Doctor Who season premiere recap: 'Deep Breath'

A new Doctor contends with a series of strange murders, his companions, and himself.
Ep. 01 | Aired Aug 23, 2014

BBC

At this point, the plot and general themes start pouring out. Here, we get the first reveal of the villain au jour, the Half-Faced Man: a robotic-like Jack the Ripper type with a hint of Jeepers Creepers as he takes the eyes of his victim. Vastra berates Clara for judging the Doctor by his face, accusing her of being too shallow to look past appearances and recognize that he is the same man inside. Clara, understandably, takes offense to this and fires right back to Vastra that that’s simply not her and that Vastra herself has misjudged Clara’s own face. The Doctor, meanwhile, recovers for the most part and attempts to reconnect with his dinosaur lover (remember, he’s not quite all there yet). That is, he tries to until the beast goes up in flames. Again, literally. Yes, really.

The immolation causes the Doctor and his companions to rush to the scene where the Doctor’s drive to help the innocent kicks into gear. He quickly deduces that there are a series of murders at play and promptly disappears after the case. The companions are left to return home and try to figure out what to do next, which is accompanied with some amusing sequences where Clara bonds with the others over newspapers and subconscious readings.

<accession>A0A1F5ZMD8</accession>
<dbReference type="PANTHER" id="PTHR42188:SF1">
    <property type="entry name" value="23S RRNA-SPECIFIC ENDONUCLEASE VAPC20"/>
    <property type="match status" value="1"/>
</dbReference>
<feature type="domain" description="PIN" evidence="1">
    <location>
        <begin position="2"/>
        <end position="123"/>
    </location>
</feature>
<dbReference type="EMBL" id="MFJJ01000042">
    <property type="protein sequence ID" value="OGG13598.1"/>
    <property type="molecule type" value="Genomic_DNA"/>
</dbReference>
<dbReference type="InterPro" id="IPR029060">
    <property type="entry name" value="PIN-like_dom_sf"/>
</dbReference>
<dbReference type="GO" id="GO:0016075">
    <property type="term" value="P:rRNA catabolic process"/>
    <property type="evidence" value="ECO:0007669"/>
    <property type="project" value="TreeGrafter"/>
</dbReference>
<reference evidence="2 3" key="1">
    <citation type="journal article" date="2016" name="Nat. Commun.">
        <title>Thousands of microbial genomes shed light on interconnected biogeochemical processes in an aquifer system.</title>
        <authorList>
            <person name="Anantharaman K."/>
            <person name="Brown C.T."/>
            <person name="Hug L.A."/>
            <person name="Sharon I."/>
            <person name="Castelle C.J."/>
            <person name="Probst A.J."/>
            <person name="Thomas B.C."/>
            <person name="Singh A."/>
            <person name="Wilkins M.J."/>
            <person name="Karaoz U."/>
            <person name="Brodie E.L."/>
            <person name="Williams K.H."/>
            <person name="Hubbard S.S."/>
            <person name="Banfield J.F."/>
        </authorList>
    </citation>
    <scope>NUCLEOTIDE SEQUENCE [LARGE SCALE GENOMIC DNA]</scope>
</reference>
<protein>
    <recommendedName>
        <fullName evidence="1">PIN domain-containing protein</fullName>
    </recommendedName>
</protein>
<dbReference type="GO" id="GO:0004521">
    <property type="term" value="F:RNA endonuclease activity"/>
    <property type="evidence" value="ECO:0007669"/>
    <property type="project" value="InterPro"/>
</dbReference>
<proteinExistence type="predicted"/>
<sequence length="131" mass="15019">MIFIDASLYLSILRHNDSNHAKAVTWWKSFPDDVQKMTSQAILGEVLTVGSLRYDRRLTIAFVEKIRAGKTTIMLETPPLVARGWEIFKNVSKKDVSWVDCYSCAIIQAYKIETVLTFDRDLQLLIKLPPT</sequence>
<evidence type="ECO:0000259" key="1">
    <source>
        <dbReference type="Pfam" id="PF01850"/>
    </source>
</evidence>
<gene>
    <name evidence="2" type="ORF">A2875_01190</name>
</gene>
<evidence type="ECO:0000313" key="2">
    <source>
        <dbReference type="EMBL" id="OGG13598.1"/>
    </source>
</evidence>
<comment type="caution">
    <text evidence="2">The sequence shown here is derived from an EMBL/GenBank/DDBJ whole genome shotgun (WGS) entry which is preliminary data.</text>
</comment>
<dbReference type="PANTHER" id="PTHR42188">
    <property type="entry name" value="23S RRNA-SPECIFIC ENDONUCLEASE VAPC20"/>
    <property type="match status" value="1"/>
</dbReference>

The most important scene of the episode is when the Doctor spends a long time agonizing over his new self until he finally comes to grips. Much of his consternation has to do with his face: "It's covered in lines. I didn't do the frowning. Who frowned me this face?" The Doctor recognizes that the face itself is a point that he has made to himself—but a point he can’t remember at all. In his mania, we get many glimpses of the goofiness that Eleven and Ten captured so well but with a more cantankerous and sharper edge. He retains the erratic machine-gun-like thought process that Eleven expertly rattled off, but it’s no longer whimsical and confident—it is sharp and worried. He is no longer the self-assured Doctor like the past few incarnations but, instead, one that is about as unsure as the Ninth Doctor. If Nine was the PTSD Doctor, Ten was the Lovelorn Romantic, and Eleven was the Grandfatherly Goof, then Twelve is the Uncertain Doctor. Everything out of his mouth so far is a question with no easy answers. Why that face? What’s the point of a room just for a bed? Why don’t people of similar heights just use labels?

NEXT: The plot must go on


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